Souls At Zero turned twenty this year — a seminal and landmark album from post-metal pioneers Neurosis, which was something I’d not heard about or listened to till many years later.

When speaking of or writing about music with legacy, it’s difficult not to consider where you were or even who you were when certain music had emerged and managed to evade your presence altogether. In 1992, I was nourishing myself with the MTV/FM spoon that had been handed me and many others whose lives had been irrevocably altered by Nirvana and whatever other malcontented distorted flannel-shirt act that had struck it rich for being a little off kilter and, at some point, having had some musical integrity. Doors had swung open and I was all too eager to proceed through and follow the path to most resistance. At least that’s what I thought at the time. Names also emerged: Interesting indie rock/post-punk legacy bands and acts that I’d learned influenced and ultimately informed Nirvana’s sound. The first time I’d read the name Steve Albini, for instance, it was in reference to Nirvana’s 1993 album In Utero, which he’d recorded (because he never says “produce”).

Steve Albini’s name is tied to Neurosis’ new album, Honor Found In Decay, his fifth with the band. With this their tenth studio album, and two decades after Souls At Zero, Neurosis continues to manipulate the die they’d cast, a contextualized model that has been re-appropriated by many bands that have followed, some of which may have been falsely accredited with being of the first to turnover soil Neurosis had initially trod. Not lacking in their familiar sonic heights, or scrimping on their somber and obsidian tones, Honor Found In Decay’s oversized blues jams scrape and crawl, trudge and pace. Blues-borne drones wallow in the largeness they generate, isolated wisps that find despairing resonance around the brawn presented up front. I write this while listening to “At The Well,” whose midsection bagpipes almost seems the funerary call before Neurosis slips into a riff-laden onslaught of aggression.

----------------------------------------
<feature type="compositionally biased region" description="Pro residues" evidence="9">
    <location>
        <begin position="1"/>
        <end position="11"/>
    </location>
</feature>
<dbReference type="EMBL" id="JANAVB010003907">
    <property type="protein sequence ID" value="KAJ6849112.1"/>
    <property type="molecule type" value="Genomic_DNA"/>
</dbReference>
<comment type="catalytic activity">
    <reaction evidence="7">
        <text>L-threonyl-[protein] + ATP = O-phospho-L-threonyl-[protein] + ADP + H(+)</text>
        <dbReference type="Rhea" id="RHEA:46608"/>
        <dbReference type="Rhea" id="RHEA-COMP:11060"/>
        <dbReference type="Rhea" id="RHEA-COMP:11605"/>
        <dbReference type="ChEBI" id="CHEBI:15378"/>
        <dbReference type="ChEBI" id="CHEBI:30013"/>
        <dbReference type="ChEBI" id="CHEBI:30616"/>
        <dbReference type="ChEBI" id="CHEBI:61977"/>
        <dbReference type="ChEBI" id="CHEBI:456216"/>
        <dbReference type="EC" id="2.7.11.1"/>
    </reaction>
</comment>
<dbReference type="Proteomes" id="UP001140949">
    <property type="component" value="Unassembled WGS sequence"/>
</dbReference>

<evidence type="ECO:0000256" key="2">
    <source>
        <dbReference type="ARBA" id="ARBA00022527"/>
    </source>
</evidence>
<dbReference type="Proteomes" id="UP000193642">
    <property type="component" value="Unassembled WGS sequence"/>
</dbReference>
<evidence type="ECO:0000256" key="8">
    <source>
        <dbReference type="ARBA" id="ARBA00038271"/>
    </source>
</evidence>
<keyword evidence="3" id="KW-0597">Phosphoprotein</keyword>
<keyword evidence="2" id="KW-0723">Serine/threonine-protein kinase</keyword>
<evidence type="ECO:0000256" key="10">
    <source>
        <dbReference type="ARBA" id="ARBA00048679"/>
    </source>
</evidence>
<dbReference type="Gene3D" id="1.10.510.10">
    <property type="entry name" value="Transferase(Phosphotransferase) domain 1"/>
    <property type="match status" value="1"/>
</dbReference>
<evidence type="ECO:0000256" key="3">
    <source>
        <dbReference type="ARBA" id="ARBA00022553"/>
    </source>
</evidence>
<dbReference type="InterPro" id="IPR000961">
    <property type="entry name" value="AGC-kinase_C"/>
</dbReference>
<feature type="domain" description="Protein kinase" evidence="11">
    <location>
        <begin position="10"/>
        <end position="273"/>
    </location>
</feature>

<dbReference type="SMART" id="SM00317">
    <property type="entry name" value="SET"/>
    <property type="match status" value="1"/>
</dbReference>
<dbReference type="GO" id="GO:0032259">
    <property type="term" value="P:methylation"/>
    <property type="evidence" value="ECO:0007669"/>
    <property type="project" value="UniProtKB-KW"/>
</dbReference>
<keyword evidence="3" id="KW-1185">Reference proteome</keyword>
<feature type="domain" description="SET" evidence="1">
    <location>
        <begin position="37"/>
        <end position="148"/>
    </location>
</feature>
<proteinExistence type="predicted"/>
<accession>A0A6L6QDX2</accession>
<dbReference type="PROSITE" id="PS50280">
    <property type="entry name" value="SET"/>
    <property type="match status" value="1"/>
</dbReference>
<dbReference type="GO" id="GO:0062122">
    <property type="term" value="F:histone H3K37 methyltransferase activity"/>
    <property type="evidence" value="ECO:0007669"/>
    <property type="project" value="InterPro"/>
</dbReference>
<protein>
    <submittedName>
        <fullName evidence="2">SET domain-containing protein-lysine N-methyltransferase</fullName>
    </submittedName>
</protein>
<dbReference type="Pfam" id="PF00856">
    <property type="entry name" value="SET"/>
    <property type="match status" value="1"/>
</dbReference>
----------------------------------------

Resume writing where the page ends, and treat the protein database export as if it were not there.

Listening to Honor Found In Decay, I find myself engaged more by the band’s mood, the feelings that guitarists Scott Kelly and Steve Von Till manage to pull from their strings in “My Heart For Deliverance” stays with me. The steady persistence of “We All Rage In Gold” opens the album with an unhindered rush of chord and crash cymbal, an effective and simplistic approach that introduces like plain truth the emotion at the album’s core. While I maintain that Neurosis keep the concentrated walls of heft that epitomizes their signature, I feel that they use this less as a way to impress listeners with giant sounds and more as an identifier. I felt this way the first time I heard 2004’s The Eye of Every Storm, wherein emotion seemed to outweigh musical approach, which consequently enhanced all of the band’s elements. I felt Neurosis devoted more of themselves to their music and Honor Found In Decay follows suit.

But, as percussive battery also remains essential to the Neurosis make-up, “Bleeding The Pigs” relies on ritualistic tom cycles from drummer Jason Roeder with minimal six-string intervention for most of its length. A torrent of noise enters, the familiar sound clips enter the mire; severity is still part of the equation. Neurosis is committed to what they’re about and no one can accuse them of going soft. “All Is Found… In Time” also gels in terms of the band’s past work and transitions into a very solid mass of humming guitar chords and blues metal howls. Cosmic synthesizer waves introduce some John Carpenter tonality to the conversation, and the guitars tend toward the broken anti-melody of 80s era post-punk or noise rock. “Casting of the Ages” is a morphing metal dirge, Roeder’s hi-hat and crash embellishments prominent as Kelly and Von Till get mileage out of their tones.

Album closer, “Raise the Dawn,” is pure power sludge, Kelly and Von Till collectively vocal as they generate doom and dissonance. A strangely incorporated, but no less captivating, violin emerges, romanticizing the band’s assault with emotive melodies and more or less demonstrating, through overt dichotomy, what Neurosis has achieved.

Twenty years past the point when they’d cemented their sound, Neurosis continues to build out relevant deviations to its persona, crafting records with permanence. Honor Found In Decay is another such record, a product of Neurosis’ consistency and their refusal to simply duplicate their past efforts.